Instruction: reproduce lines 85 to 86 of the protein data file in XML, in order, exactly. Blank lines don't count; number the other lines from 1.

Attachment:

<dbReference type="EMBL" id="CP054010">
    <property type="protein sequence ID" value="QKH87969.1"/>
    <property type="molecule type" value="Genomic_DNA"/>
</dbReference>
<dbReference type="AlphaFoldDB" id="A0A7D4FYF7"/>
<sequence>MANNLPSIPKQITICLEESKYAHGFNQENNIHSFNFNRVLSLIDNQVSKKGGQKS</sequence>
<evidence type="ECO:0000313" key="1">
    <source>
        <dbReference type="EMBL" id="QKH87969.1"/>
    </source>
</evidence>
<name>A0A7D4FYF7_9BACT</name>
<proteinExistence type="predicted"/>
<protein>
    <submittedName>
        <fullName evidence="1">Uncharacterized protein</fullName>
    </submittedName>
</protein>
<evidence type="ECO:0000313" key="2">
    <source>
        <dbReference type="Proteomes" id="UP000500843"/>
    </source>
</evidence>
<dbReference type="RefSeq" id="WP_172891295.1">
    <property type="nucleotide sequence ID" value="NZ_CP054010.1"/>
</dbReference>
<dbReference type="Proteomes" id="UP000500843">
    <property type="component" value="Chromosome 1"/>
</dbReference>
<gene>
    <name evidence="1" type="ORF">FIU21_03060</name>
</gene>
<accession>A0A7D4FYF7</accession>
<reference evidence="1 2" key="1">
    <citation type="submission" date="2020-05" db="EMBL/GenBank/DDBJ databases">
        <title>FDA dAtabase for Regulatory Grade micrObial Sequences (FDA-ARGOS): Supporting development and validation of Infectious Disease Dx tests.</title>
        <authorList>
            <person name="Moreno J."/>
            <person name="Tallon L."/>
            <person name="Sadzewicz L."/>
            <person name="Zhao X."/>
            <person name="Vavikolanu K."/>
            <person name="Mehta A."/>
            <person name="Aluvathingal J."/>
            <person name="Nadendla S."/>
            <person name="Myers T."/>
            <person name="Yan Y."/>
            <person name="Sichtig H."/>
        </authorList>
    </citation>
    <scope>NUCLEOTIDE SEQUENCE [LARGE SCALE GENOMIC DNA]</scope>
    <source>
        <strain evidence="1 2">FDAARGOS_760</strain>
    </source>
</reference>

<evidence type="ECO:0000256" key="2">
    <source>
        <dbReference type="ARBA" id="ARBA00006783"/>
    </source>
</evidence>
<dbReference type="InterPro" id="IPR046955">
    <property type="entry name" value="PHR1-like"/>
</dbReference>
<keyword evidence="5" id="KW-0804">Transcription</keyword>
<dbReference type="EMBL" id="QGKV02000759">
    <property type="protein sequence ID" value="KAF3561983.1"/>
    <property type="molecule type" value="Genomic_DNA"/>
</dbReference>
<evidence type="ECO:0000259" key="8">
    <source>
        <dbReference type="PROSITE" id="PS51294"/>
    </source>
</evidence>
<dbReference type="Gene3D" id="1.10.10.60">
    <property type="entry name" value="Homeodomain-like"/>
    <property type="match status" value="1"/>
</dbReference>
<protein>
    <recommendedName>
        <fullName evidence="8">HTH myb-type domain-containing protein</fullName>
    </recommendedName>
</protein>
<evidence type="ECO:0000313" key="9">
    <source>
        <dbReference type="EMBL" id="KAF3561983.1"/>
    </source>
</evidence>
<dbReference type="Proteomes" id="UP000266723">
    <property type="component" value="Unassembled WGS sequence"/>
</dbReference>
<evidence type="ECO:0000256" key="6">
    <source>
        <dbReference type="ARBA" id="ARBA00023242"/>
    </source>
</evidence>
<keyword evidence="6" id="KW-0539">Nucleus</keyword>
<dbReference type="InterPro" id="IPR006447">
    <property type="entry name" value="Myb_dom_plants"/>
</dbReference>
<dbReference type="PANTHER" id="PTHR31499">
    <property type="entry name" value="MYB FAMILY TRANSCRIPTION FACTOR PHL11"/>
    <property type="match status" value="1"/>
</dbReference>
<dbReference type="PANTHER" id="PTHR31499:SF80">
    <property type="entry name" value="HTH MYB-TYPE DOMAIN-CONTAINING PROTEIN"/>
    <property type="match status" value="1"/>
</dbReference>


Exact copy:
        <dbReference type="EMBL" id="KAF3561983.1"/>
    </source>